Published on October 13th, 2011 | by Jordan Petersen0
Summary: There are plenty of thrilling moments, but baseball is a thoughtful sport and this is a quiet film. Rest assured, Moneyball is better for it.
Aaron Sorkin is known for his avalanches of brilliant dialogue. No one in the real world speaks with as much easy, intellectual zest and passion as do even the dumbest of his characters. As Disney is to our romantic expectations, so Sorkin is to our idea of eloquence.
But with Moneyball, he tried something new: restraint. Don’t get me wrong, I love Aaron Sorkin’s films because of the dazzling speeches and impossibly clever one-liners. I’ve come to expect his characters to be totally irresistible. But baseball players aren’t known for their much speaking, as it were. In fact, a good definition of stoicism might include an example or two from that profession. Moneyball was Sorkin holding Sorkin back. What emerged was strikingly concise, perfect dialogue — and I guess no one should be surprised.
I’ve never been much for baseball, but that didn’t matter. The genius of good filmmaking is that it enables a broad audience to become invested in an esoteric subject. So, for a little over two hours, I cared very much about baseball. Perhaps more importantly, many people will be able to identify with the theme of changing an unchangeable system. This is an underdog story that cares less about the team than it does the sport. The result is fresh and a little startling.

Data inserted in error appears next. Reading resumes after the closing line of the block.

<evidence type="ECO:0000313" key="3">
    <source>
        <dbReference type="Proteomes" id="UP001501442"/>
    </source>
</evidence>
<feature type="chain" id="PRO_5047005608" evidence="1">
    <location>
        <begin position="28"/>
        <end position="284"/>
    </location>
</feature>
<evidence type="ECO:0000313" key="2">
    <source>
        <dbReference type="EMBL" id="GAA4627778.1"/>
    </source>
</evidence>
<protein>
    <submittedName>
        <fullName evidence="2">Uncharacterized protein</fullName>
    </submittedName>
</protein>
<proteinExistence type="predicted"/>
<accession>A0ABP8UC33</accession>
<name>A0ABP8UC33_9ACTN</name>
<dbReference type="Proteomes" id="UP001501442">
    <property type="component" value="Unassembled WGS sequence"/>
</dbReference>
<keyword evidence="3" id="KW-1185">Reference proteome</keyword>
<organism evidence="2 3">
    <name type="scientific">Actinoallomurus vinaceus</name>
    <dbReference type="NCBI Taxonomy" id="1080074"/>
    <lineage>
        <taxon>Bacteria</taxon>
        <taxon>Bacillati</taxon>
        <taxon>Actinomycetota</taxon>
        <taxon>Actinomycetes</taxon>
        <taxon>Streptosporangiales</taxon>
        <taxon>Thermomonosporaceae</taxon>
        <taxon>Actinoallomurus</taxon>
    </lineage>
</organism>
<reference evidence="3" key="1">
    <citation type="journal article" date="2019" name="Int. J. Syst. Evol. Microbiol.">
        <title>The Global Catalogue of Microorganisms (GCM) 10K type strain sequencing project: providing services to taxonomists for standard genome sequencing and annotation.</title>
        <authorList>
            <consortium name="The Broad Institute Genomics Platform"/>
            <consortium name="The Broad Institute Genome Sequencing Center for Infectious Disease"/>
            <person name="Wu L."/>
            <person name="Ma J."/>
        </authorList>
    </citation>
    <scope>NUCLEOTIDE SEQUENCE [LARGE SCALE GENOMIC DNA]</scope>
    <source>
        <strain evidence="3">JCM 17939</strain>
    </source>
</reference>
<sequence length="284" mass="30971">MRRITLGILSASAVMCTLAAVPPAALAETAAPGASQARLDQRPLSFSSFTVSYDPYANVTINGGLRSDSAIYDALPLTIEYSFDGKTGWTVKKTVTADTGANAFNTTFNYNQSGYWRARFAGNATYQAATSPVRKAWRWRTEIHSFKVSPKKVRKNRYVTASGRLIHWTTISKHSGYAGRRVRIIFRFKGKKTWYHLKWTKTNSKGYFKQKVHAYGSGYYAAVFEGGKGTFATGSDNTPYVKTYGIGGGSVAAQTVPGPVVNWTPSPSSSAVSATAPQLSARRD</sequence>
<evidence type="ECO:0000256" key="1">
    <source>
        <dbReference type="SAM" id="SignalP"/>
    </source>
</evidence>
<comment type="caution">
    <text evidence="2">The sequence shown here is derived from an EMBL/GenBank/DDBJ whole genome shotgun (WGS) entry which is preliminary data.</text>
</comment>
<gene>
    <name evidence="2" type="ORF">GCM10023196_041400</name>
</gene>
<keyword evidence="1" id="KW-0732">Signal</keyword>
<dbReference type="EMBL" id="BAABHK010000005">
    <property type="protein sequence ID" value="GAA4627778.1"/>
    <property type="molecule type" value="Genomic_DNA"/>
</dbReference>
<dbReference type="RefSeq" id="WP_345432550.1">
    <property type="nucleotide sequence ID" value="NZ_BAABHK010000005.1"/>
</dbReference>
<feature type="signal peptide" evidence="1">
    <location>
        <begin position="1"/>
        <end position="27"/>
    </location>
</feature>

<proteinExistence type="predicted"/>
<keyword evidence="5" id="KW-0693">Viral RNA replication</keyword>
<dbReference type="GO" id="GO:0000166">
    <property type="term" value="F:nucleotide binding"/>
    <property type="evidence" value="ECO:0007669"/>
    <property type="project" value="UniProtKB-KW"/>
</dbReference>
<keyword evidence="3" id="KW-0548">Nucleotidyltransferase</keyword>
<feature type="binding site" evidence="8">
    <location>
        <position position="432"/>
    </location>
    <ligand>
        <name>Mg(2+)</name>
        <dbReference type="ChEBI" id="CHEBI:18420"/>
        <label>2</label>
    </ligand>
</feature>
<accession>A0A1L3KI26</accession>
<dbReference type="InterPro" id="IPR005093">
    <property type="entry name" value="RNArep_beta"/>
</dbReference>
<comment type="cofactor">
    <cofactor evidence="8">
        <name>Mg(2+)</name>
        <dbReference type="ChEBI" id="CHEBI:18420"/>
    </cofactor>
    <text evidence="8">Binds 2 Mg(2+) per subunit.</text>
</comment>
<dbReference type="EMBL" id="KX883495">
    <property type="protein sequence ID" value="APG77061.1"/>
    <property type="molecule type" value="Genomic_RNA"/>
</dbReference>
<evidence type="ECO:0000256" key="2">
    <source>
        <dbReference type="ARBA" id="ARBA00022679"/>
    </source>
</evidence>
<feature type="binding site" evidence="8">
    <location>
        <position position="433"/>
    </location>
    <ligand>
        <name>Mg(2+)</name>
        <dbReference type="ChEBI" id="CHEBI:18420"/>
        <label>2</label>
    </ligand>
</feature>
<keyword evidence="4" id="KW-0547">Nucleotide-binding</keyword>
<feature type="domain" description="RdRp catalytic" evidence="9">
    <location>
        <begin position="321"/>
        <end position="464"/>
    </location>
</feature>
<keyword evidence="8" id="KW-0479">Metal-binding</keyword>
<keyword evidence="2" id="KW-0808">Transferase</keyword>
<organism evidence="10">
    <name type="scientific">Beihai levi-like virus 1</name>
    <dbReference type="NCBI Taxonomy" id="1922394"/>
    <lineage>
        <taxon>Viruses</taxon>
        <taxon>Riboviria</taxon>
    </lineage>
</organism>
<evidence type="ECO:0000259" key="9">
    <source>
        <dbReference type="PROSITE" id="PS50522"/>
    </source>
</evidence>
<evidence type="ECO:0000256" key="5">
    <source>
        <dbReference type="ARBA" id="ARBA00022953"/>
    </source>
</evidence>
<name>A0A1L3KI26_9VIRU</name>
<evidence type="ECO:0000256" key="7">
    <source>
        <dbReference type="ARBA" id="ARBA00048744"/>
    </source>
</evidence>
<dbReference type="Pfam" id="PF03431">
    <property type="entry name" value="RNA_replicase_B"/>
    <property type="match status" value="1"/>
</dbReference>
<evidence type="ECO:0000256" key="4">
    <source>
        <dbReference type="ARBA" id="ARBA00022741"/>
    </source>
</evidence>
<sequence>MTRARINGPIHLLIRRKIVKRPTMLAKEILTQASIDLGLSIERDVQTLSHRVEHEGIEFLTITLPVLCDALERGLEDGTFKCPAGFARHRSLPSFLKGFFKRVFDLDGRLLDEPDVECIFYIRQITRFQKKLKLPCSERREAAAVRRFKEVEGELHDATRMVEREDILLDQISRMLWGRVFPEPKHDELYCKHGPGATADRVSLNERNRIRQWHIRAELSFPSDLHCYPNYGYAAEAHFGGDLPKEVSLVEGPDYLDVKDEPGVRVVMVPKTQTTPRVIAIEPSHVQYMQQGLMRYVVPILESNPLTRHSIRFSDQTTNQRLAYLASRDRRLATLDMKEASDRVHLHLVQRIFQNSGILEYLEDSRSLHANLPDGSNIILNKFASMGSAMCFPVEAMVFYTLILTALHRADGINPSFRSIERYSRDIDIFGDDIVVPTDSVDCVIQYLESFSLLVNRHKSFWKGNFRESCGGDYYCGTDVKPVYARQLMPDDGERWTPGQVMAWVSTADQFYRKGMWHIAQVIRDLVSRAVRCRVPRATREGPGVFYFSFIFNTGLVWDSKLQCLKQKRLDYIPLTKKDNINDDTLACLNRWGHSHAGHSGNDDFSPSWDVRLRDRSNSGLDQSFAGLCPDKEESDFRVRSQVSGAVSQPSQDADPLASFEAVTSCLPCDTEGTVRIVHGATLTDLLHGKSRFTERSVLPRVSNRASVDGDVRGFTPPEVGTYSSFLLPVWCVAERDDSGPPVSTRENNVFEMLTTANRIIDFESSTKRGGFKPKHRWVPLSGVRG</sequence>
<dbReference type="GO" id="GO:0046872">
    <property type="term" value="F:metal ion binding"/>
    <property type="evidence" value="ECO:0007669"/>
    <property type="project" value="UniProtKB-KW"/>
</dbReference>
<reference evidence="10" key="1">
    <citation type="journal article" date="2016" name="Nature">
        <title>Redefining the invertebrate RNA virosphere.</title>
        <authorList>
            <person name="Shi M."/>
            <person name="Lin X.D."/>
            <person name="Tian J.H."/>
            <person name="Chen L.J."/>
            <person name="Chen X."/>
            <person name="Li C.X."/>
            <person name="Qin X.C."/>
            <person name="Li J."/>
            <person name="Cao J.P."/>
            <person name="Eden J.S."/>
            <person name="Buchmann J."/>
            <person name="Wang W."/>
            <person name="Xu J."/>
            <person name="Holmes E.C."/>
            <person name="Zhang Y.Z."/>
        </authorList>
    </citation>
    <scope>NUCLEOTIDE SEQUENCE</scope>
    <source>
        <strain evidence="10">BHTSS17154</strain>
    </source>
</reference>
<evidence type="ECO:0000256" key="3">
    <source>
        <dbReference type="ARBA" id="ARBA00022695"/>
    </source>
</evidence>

Brad Pitt knocks another one out of the park (pun intended) but, again, this is no surprise. Anyone who still believes Pitt is little more than a pretty face has missed all of his best work. He’s a man who knows how to say a whole lot without a lot of words. He also has what I can only describe as unique emotive timing — the way he’ll freeze an expression and move through an entire emotional arc with it.
Jonah Hill is also in his element here as the quiet, passionate, smarter-than-he-realizes sidekick. He and Brad have great chemistry on screen, though that could be a consequence of Pitt’s ability to pull almost anyone into his gravity well.
The film may be too slow for an adrenaline-craved audience, but the pace fits the story. Baseball is a thoughtful sport, and this is a quiet film. There are plenty of thrilling moments, but this isn’t a football movie, there are no chase scenes and the inevitable, bombastic explosion of victory that closes out almost every sports movie ever seems to have gone missing from this one. Rest assured, Moneyball is better for it. ♦ ♦ ♦